The great divider: immigration?
By Joshua E. Keating
WASHINGTON Opponents of immigration reform in the United States argue that an influx of low-paid foreign workers will weaken the U.S. economy. But Matthew Sanderson has a different worry: Immigration may be too beneficial for the United States and other rich countries.
A recent study by the Kansas State University sociologist looks at how immigration affects global inequality. Sanderson found that wealthier countries benefited disproportionately. In fact, rich countries see their per capita incomes increase due to immigration up to 18 times more than middle-income countries, which in turn benefit twice as much as low-income countries.
In part, this may be because healthy, developed countries tend to be able to more effectively absorb immigrants into their economies and in turn benefit from the expanded pool of low-wage labor.
Over time, this disparity could produce what sociologists call a "Matthew effect," referring to the biblical Gospel, which says, "For unto every one that hath shall be given, and he shall have abundance: but from him that hath not shall be taken even that which he hath." In other words, the rich get richer and the poor get poorer.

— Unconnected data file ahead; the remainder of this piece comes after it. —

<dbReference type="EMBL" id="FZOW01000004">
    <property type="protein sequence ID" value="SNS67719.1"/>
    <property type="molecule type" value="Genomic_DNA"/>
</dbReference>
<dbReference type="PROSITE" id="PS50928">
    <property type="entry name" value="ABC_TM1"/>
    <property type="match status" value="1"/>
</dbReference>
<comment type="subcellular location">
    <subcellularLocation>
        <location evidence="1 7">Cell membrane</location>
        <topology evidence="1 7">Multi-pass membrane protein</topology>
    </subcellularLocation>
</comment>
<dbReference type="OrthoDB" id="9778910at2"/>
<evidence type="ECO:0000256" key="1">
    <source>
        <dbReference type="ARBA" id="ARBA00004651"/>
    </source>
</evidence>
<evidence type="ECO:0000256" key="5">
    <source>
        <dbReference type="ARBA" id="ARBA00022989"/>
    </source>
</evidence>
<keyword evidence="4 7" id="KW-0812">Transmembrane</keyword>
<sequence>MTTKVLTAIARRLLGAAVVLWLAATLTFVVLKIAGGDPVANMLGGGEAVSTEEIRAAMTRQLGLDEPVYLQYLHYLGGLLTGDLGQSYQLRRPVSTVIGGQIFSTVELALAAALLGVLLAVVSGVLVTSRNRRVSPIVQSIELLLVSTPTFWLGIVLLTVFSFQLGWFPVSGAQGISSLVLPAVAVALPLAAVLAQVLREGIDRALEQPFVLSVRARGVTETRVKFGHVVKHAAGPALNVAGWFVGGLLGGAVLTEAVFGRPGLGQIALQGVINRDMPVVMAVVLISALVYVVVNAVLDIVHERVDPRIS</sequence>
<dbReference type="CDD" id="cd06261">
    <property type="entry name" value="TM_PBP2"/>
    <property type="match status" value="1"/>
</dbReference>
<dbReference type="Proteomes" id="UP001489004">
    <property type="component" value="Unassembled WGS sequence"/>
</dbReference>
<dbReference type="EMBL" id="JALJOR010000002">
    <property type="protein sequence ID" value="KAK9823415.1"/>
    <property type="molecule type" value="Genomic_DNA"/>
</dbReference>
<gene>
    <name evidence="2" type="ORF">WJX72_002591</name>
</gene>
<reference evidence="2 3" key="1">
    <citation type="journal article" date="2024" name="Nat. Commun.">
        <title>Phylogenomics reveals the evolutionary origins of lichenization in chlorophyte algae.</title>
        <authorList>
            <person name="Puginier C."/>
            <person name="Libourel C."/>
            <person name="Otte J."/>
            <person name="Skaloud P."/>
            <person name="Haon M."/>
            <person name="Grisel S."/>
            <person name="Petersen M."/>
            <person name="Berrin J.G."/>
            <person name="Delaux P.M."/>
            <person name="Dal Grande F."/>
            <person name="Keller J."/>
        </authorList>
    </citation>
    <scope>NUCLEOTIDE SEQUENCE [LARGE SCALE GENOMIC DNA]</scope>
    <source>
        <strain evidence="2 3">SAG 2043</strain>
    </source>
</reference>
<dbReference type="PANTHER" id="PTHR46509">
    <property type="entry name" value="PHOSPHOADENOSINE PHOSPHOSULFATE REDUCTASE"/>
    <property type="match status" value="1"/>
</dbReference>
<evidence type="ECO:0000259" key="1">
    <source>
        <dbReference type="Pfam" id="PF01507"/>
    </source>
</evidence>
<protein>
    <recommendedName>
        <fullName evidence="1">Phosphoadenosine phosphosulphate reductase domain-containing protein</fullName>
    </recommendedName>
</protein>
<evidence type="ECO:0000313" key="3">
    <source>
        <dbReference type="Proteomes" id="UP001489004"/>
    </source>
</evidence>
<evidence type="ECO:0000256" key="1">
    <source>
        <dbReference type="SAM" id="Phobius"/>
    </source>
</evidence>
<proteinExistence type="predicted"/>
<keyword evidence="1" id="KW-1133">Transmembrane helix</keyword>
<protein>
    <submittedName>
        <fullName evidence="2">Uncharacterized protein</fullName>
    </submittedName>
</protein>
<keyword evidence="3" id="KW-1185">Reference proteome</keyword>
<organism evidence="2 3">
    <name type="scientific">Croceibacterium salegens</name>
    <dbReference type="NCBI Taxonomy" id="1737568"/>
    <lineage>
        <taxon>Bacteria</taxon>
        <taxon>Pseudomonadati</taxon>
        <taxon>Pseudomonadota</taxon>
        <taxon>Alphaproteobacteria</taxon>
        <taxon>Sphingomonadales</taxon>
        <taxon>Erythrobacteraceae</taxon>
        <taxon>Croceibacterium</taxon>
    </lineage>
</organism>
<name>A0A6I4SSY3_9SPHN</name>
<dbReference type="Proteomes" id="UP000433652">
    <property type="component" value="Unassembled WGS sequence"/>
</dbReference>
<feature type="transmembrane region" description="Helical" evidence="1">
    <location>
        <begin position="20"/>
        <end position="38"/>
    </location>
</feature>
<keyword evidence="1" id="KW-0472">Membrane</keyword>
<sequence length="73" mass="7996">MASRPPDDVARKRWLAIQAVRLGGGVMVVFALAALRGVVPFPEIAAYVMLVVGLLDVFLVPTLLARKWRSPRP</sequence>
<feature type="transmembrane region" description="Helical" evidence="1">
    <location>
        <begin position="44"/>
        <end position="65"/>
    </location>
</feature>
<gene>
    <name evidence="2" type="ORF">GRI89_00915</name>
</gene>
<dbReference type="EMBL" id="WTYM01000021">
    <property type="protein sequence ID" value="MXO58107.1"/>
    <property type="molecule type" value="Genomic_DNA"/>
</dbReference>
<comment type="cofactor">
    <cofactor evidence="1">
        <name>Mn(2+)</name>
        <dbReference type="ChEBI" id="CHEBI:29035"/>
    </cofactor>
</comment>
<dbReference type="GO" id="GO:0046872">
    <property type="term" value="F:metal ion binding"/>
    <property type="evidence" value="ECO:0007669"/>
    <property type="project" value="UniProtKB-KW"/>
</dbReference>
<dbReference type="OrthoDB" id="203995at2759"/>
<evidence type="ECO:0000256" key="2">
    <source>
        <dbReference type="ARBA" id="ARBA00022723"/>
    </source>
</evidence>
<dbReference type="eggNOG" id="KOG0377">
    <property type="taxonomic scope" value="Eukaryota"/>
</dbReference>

Does this mean that immigration is bad?
"Clearly for individuals, immigration is beneficial, or else it wouldn't happen," Sanderson says. "But at the national level the effects are a lot more mixed."
His research doesn't account for the tens of billions of dollars in remittances that migrants send back to their home countries each year. However, it does suggest that maybe the political conversation about immigration should be less about how to protect rich countries from an influx of workers than about how to make sure poor countries don't get left behind.
Joshua Keating writes the War of Ideas blog for FP, where he is associate editor.
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